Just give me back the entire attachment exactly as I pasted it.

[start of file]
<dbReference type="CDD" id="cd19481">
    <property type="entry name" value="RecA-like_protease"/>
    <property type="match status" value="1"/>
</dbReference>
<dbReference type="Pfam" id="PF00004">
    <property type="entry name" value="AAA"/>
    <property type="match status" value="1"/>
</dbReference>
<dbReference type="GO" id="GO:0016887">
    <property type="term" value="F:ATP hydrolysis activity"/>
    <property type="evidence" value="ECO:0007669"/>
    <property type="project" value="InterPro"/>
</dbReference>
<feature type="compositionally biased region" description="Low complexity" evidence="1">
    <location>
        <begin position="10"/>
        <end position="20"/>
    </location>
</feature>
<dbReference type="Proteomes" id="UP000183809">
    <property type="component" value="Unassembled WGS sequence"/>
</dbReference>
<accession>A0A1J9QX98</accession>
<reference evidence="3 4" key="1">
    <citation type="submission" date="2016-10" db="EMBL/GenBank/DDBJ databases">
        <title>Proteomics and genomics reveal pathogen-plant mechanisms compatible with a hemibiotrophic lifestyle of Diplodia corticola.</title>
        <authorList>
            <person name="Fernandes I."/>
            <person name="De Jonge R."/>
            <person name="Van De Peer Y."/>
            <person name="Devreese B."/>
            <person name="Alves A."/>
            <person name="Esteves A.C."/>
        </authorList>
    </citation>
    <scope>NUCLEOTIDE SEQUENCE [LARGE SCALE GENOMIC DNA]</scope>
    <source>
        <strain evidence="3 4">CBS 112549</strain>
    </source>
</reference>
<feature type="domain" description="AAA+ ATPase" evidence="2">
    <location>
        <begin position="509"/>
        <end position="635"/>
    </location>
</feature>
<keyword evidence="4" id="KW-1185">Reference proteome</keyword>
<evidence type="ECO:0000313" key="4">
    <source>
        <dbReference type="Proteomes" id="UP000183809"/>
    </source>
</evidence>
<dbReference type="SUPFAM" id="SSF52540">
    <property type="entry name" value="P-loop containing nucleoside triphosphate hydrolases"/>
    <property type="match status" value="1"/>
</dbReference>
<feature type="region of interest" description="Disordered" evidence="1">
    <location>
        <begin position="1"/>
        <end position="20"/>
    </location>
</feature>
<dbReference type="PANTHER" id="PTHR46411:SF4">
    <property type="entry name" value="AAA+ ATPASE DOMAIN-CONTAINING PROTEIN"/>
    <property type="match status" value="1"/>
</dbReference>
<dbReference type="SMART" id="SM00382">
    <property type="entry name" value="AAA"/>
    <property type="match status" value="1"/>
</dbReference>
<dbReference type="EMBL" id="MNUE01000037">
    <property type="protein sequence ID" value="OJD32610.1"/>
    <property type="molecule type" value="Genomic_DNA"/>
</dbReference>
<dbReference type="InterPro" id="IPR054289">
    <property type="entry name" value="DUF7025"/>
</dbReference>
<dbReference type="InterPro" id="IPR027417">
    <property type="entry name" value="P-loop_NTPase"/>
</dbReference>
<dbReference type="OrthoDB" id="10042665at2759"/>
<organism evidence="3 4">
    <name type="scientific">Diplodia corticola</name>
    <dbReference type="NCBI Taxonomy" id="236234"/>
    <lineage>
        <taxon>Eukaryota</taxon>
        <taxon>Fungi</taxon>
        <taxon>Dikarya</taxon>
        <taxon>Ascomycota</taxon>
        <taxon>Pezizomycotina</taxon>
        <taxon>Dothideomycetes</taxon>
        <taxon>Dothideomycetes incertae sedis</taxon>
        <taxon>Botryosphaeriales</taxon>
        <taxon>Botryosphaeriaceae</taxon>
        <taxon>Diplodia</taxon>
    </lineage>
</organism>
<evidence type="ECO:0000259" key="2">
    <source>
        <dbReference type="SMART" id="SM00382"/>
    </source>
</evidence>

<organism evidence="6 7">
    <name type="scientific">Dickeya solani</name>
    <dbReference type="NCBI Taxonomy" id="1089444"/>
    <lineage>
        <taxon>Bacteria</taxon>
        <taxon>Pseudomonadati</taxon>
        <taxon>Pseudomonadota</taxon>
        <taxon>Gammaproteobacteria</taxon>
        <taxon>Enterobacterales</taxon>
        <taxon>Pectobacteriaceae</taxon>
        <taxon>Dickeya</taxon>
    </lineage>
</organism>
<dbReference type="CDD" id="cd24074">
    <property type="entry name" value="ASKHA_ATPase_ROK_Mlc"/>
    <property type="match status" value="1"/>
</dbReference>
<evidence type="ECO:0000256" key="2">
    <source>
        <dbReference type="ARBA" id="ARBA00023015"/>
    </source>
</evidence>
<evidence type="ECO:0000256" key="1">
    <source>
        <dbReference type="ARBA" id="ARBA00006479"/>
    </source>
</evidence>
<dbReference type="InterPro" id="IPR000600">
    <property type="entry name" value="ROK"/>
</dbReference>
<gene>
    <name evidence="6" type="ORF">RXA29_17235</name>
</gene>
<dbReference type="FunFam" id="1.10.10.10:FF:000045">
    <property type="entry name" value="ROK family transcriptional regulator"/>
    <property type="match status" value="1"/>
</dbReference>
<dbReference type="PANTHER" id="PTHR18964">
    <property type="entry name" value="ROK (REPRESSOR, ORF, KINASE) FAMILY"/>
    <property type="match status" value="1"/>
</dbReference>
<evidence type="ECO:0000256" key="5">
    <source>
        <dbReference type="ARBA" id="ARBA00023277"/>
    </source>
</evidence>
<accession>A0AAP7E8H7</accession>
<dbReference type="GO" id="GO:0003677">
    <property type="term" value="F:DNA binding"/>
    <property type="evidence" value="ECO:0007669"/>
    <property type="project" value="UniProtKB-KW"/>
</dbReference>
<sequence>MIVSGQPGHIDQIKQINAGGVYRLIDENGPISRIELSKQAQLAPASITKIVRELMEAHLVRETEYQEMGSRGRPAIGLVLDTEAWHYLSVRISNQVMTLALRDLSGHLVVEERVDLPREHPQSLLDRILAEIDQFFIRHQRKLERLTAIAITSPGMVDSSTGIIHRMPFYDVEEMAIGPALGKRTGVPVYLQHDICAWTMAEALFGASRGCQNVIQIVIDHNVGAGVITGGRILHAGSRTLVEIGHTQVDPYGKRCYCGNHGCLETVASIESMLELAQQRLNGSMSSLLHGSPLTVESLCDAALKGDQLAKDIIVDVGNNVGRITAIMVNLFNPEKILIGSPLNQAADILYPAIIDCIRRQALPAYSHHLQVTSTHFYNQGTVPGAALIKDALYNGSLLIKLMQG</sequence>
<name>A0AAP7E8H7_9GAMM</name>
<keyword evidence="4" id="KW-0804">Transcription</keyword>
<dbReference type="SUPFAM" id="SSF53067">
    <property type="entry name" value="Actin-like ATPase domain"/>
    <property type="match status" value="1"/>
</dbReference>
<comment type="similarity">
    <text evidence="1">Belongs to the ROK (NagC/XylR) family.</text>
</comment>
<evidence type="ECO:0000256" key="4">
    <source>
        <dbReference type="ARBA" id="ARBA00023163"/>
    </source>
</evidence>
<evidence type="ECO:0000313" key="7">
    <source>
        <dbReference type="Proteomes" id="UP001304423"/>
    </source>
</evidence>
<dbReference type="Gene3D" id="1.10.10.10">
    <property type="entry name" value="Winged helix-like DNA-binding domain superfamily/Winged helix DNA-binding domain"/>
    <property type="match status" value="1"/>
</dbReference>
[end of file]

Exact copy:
<dbReference type="CDD" id="cd19481">
    <property type="entry name" value="RecA-like_protease"/>
    <property type="match status" value="1"/>
</dbReference>
<dbReference type="Pfam" id="PF00004">
    <property type="entry name" value="AAA"/>
    <property type="match status" value="1"/>
</dbReference>
<dbReference type="GO" id="GO:0016887">
    <property type="term" value="F:ATP hydrolysis activity"/>
    <property type="evidence" value="ECO:0007669"/>
    <property type="project" value="InterPro"/>
</dbReference>
<feature type="compositionally biased region" description="Low complexity" evidence="1">
    <location>
        <begin position="10"/>
        <end position="20"/>
    </location>
</feature>
<dbReference type="Proteomes" id="UP000183809">
    <property type="component" value="Unassembled WGS sequence"/>
</dbReference>
<accession>A0A1J9QX98</accession>
<reference evidence="3 4" key="1">
    <citation type="submission" date="2016-10" db="EMBL/GenBank/DDBJ databases">
        <title>Proteomics and genomics reveal pathogen-plant mechanisms compatible with a hemibiotrophic lifestyle of Diplodia corticola.</title>
        <authorList>
            <person name="Fernandes I."/>
            <person name="De Jonge R."/>
            <person name="Van De Peer Y."/>
            <person name="Devreese B."/>
            <person name="Alves A."/>
            <person name="Esteves A.C."/>
        </authorList>
    </citation>
    <scope>NUCLEOTIDE SEQUENCE [LARGE SCALE GENOMIC DNA]</scope>
    <source>
        <strain evidence="3 4">CBS 112549</strain>
    </source>
</reference>
<feature type="domain" description="AAA+ ATPase" evidence="2">
    <location>
        <begin position="509"/>
        <end position="635"/>
    </location>
</feature>
<keyword evidence="4" id="KW-1185">Reference proteome</keyword>
<evidence type="ECO:0000313" key="4">
    <source>
        <dbReference type="Proteomes" id="UP000183809"/>
    </source>
</evidence>
<dbReference type="SUPFAM" id="SSF52540">
    <property type="entry name" value="P-loop containing nucleoside triphosphate hydrolases"/>
    <property type="match status" value="1"/>
</dbReference>
<feature type="region of interest" description="Disordered" evidence="1">
    <location>
        <begin position="1"/>
        <end position="20"/>
    </location>
</feature>
<dbReference type="PANTHER" id="PTHR46411:SF4">
    <property type="entry name" value="AAA+ ATPASE DOMAIN-CONTAINING PROTEIN"/>
    <property type="match status" value="1"/>
</dbReference>
<dbReference type="SMART" id="SM00382">
    <property type="entry name" value="AAA"/>
    <property type="match status" value="1"/>
</dbReference>
<dbReference type="EMBL" id="MNUE01000037">
    <property type="protein sequence ID" value="OJD32610.1"/>
    <property type="molecule type" value="Genomic_DNA"/>
</dbReference>
<dbReference type="InterPro" id="IPR054289">
    <property type="entry name" value="DUF7025"/>
</dbReference>
<dbReference type="InterPro" id="IPR027417">
    <property type="entry name" value="P-loop_NTPase"/>
</dbReference>
<dbReference type="OrthoDB" id="10042665at2759"/>
<organism evidence="3 4">
    <name type="scientific">Diplodia corticola</name>
    <dbReference type="NCBI Taxonomy" id="236234"/>
    <lineage>
        <taxon>Eukaryota</taxon>
        <taxon>Fungi</taxon>
        <taxon>Dikarya</taxon>
        <taxon>Ascomycota</taxon>
        <taxon>Pezizomycotina</taxon>
        <taxon>Dothideomycetes</taxon>
        <taxon>Dothideomycetes incertae sedis</taxon>
        <taxon>Botryosphaeriales</taxon>
        <taxon>Botryosphaeriaceae</taxon>
        <taxon>Diplodia</taxon>
    </lineage>
</organism>
<evidence type="ECO:0000259" key="2">
    <source>
        <dbReference type="SMART" id="SM00382"/>
    </source>
</evidence>

<organism evidence="6 7">
    <name type="scientific">Dickeya solani</name>
    <dbReference type="NCBI Taxonomy" id="1089444"/>
    <lineage>
        <taxon>Bacteria</taxon>
        <taxon>Pseudomonadati</taxon>
        <taxon>Pseudomonadota</taxon>
        <taxon>Gammaproteobacteria</taxon>
        <taxon>Enterobacterales</taxon>
        <taxon>Pectobacteriaceae</taxon>
        <taxon>Dickeya</taxon>
    </lineage>
</organism>
<dbReference type="CDD" id="cd24074">
    <property type="entry name" value="ASKHA_ATPase_ROK_Mlc"/>
    <property type="match status" value="1"/>
</dbReference>
<evidence type="ECO:0000256" key="2">
    <source>
        <dbReference type="ARBA" id="ARBA00023015"/>
    </source>
</evidence>
<evidence type="ECO:0000256" key="1">
    <source>
        <dbReference type="ARBA" id="ARBA00006479"/>
    </source>
</evidence>
<dbReference type="InterPro" id="IPR000600">
    <property type="entry name" value="ROK"/>
</dbReference>
<gene>
    <name evidence="6" type="ORF">RXA29_17235</name>
</gene>
<dbReference type="FunFam" id="1.10.10.10:FF:000045">
    <property type="entry name" value="ROK family transcriptional regulator"/>
    <property type="match status" value="1"/>
</dbReference>
<dbReference type="PANTHER" id="PTHR18964">
    <property type="entry name" value="ROK (REPRESSOR, ORF, KINASE) FAMILY"/>
    <property type="match status" value="1"/>
</dbReference>
<evidence type="ECO:0000256" key="5">
    <source>
        <dbReference type="ARBA" id="ARBA00023277"/>
    </source>
</evidence>
<accession>A0AAP7E8H7</accession>
<dbReference type="GO" id="GO:0003677">
    <property type="term" value="F:DNA binding"/>
    <property type="evidence" value="ECO:0007669"/>
    <property type="project" value="UniProtKB-KW"/>
</dbReference>
<sequence>MIVSGQPGHIDQIKQINAGGVYRLIDENGPISRIELSKQAQLAPASITKIVRELMEAHLVRETEYQEMGSRGRPAIGLVLDTEAWHYLSVRISNQVMTLALRDLSGHLVVEERVDLPREHPQSLLDRILAEIDQFFIRHQRKLERLTAIAITSPGMVDSSTGIIHRMPFYDVEEMAIGPALGKRTGVPVYLQHDICAWTMAEALFGASRGCQNVIQIVIDHNVGAGVITGGRILHAGSRTLVEIGHTQVDPYGKRCYCGNHGCLETVASIESMLELAQQRLNGSMSSLLHGSPLTVESLCDAALKGDQLAKDIIVDVGNNVGRITAIMVNLFNPEKILIGSPLNQAADILYPAIIDCIRRQALPAYSHHLQVTSTHFYNQGTVPGAALIKDALYNGSLLIKLMQG</sequence>
<name>A0AAP7E8H7_9GAMM</name>
<keyword evidence="4" id="KW-0804">Transcription</keyword>
<dbReference type="SUPFAM" id="SSF53067">
    <property type="entry name" value="Actin-like ATPase domain"/>
    <property type="match status" value="1"/>
</dbReference>
<comment type="similarity">
    <text evidence="1">Belongs to the ROK (NagC/XylR) family.</text>
</comment>
<evidence type="ECO:0000256" key="4">
    <source>
        <dbReference type="ARBA" id="ARBA00023163"/>
    </source>
</evidence>
<evidence type="ECO:0000313" key="7">
    <source>
        <dbReference type="Proteomes" id="UP001304423"/>
    </source>
</evidence>
<dbReference type="Gene3D" id="1.10.10.10">
    <property type="entry name" value="Winged helix-like DNA-binding domain superfamily/Winged helix DNA-binding domain"/>
    <property type="match status" value="1"/>
</dbReference>